Building confidence to speak up is often the first step to empowerment. Creating open dialogue and processes of reporting female issues has been a focus at our operations in Malawi, EPM.  In the past year EPM has successfully implemented a Diversity, Inclusion and Women’s Welfare policy, with Women Welfare Committees (WWCs) being formed on all estates, winning EPM a Gold Social Sustainability Award from the Tea Association of the USA in 2017. Run solely by women, WWCs help identify and resolve issues specific to them. By creating lines of communication and promoting honest feedback, women are encouraged to participate in the creation of new initiatives proposed by the management. Alongside the WWCs, EPM, as a member of the Tea Association of Malawi, have adopted a Gender, Equality, Harassment and Discrimination Policy.

EPM is now in the process of setting up Gender, Harassment and Discrimination Committees (GHDCs). The GHDCs and WWCs members are trained by an external institute to educate all employees from EPM in gender, harassment and equality issues, allowing any complaints to be dealt with professionally.  Through these initiatives, we aim to create a more diverse, inclusive, productive and committed community of employees, free from harassment and discrimination.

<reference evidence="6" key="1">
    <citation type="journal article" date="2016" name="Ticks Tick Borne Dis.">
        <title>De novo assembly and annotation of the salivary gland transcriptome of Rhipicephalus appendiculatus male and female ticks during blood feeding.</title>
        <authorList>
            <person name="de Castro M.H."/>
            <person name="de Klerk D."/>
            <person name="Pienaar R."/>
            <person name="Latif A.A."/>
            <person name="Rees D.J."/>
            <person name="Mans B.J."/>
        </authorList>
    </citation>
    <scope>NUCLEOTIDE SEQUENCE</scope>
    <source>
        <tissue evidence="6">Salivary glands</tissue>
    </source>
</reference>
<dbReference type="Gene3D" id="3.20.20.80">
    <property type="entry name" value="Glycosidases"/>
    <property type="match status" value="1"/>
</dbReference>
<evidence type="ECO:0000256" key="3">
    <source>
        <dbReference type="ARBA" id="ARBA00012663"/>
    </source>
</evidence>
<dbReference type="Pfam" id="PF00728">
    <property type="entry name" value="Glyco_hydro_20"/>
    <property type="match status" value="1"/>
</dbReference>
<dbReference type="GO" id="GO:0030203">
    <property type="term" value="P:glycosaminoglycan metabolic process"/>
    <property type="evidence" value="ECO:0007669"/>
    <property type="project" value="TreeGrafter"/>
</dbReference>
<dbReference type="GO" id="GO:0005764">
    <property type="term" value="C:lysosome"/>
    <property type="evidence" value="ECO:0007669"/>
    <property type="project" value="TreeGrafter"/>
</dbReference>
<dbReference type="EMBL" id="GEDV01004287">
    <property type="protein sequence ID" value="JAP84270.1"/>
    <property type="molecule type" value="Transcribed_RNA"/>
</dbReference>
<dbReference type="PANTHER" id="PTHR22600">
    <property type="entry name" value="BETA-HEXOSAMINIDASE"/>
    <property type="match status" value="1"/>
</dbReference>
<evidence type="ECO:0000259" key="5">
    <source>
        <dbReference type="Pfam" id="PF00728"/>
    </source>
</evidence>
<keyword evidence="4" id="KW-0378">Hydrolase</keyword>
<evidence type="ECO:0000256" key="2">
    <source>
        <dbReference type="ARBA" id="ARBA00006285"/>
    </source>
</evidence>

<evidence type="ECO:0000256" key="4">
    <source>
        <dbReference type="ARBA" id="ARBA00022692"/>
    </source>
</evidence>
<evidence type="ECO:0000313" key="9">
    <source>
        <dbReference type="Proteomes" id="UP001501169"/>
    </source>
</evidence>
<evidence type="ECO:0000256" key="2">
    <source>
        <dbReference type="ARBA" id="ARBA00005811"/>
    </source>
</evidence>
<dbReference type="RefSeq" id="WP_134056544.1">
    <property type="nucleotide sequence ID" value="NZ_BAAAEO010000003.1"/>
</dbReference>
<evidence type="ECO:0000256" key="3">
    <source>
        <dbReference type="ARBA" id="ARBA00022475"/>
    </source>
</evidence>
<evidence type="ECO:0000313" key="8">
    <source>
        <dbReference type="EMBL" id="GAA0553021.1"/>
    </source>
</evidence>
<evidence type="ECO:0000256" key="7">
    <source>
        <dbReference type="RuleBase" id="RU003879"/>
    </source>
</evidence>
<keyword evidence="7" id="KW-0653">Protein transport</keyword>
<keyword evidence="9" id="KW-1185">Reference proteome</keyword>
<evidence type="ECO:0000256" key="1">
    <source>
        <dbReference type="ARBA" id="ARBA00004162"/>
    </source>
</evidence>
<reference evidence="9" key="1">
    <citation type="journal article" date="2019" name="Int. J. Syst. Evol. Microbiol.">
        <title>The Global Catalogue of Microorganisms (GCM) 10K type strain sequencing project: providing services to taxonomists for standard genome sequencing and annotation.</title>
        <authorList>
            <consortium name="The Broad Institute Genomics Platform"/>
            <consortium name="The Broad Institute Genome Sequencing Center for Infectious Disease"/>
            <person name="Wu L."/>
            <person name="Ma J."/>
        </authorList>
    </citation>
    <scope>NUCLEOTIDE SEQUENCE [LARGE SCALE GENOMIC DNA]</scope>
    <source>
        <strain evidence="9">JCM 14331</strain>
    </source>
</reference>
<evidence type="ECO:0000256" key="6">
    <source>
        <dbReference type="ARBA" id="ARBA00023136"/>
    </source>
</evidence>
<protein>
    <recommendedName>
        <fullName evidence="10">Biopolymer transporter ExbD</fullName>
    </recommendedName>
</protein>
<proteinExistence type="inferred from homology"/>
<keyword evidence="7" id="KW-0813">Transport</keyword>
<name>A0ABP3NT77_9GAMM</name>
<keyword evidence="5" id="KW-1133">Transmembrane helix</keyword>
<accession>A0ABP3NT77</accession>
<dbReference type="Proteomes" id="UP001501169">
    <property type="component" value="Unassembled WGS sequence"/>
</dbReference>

Open disclosure of gender neutral remuneration is an important step to ensuring women are paid a fair wage. As we celebrate the 100th anniversary of the women’s right to vote, the implementation of new legislation in the UK aims to encourage transparency about pay in larger companies. 

Sarah Hughes, our UK Head of HR explains,

“Much has been written recently about what makes ‘good work’, notably last year’s Taylor Review and the government’s response to it last month. While not specifically aimed at creating gender parity, I believe that these reports promote a helpful dialogue to ‘close the gap’ in equality that women experience in the workplace. We are proud to be committed to the principles expressed in these reports: fair pay for a day’s work, security and freedom from harassment and discrimination, access to training and career progression, support of individuals’ health and wellbeing, good management and giving employees a voice. These are the pillars of equality at work. We ensure that every woman and man in our companies benefit from these commitments, whether it be through the ‘real Living Wage’, the provision of access to healthcare and counselling to all staff, the development of our apprentices, or our successful track record of internal promotions."


Good work for women starts with getting the basics right: creating a gender inclusive working environment that meets individuals’ needs and allows people to thrive and develop. The victory of the woman’s right to vote is a reminder that discrimination is not sustainable. We #PressForProgress because we believe everyone deserves it. 


Anna Chilton, 

Sustainability Manager, Camellia

Our 2021 Annual Report is now available.